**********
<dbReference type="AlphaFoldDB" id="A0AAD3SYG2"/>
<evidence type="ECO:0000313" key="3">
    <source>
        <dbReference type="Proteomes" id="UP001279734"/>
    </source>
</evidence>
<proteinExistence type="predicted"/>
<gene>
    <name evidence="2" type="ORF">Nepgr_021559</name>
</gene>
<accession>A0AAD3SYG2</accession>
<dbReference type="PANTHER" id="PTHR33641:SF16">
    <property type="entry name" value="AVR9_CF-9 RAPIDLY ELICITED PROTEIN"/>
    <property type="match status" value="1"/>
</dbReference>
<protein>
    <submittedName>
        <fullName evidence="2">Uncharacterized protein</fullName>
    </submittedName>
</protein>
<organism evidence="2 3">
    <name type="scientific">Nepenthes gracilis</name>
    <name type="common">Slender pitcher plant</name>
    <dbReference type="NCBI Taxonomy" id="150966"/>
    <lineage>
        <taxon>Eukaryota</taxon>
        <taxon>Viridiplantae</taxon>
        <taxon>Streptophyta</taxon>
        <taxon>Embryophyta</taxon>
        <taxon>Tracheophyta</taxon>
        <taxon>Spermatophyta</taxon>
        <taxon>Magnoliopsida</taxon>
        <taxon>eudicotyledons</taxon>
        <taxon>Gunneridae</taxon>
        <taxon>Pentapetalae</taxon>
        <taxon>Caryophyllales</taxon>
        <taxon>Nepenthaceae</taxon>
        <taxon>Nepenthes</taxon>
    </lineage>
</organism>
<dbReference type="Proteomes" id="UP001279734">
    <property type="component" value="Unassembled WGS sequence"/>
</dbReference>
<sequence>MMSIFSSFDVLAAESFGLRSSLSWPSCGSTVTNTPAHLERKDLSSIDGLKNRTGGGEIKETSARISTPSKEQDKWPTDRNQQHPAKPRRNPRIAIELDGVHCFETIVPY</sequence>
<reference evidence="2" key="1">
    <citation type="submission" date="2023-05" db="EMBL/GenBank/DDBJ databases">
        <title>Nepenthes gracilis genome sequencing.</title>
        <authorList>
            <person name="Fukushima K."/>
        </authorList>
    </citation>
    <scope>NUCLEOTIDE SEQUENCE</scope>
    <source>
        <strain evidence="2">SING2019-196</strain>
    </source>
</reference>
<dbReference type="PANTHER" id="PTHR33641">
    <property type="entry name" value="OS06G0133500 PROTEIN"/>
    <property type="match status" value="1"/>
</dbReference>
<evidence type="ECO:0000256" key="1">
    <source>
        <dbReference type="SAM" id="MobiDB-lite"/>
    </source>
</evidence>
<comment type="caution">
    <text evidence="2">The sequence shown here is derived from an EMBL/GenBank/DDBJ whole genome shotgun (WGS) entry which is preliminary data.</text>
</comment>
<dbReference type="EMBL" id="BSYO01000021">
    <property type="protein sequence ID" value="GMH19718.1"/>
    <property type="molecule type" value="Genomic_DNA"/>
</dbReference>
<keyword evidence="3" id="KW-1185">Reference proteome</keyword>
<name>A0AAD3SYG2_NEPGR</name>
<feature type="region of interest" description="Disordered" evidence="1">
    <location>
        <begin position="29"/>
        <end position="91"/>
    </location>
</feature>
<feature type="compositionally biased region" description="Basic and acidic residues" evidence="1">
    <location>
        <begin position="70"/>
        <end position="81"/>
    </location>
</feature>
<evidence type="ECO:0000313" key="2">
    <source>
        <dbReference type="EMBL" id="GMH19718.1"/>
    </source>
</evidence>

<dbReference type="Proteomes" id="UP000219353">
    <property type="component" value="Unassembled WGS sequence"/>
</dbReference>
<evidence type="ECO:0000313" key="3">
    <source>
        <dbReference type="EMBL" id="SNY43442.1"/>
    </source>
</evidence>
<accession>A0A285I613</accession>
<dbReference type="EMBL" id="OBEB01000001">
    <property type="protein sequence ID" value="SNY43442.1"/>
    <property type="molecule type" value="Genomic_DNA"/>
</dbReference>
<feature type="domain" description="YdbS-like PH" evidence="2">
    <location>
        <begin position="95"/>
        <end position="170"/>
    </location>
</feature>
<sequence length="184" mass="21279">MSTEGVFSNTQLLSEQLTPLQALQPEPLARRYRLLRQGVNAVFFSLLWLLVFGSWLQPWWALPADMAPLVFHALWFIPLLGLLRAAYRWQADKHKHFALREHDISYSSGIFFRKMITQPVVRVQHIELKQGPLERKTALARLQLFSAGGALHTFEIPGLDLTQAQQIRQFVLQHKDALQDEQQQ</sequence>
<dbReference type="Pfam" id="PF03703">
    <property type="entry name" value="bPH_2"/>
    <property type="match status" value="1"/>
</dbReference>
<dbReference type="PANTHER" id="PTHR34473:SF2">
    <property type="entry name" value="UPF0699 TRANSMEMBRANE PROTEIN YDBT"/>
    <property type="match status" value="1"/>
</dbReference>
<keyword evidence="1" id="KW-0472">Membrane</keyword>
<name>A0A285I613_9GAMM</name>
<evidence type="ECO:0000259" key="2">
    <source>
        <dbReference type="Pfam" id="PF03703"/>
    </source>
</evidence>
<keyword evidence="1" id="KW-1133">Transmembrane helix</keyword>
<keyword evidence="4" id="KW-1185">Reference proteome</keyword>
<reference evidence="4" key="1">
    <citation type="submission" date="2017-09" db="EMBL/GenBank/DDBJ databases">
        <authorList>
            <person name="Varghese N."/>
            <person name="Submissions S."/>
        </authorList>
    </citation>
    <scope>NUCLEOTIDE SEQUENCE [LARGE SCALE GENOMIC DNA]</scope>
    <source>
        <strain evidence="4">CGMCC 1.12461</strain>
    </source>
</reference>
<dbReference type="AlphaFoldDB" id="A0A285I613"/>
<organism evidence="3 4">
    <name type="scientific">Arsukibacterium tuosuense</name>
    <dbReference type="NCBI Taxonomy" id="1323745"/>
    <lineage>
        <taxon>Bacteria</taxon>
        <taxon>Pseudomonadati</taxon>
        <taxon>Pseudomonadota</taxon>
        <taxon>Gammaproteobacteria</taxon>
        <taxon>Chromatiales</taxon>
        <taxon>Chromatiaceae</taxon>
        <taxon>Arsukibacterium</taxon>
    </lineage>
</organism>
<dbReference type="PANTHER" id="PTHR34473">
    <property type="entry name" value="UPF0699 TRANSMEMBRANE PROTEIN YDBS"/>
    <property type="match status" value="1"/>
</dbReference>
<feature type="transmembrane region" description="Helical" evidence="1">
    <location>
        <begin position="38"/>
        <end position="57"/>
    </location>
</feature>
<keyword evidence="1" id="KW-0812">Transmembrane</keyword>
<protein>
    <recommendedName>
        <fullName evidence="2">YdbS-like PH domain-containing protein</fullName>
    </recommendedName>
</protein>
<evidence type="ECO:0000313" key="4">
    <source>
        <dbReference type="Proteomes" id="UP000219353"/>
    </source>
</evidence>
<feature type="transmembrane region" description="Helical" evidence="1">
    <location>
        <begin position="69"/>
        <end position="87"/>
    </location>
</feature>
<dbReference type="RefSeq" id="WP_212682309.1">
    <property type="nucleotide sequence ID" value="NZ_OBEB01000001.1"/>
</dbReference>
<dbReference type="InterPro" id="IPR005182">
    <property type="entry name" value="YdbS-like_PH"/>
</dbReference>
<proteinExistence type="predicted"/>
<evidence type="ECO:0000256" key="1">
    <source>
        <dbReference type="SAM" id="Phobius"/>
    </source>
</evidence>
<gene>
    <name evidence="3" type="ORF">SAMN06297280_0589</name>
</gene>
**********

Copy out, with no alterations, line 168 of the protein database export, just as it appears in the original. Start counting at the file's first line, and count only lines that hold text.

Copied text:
        <fullName evidence="2">YdbS-like PH domain-containing protein</fullName>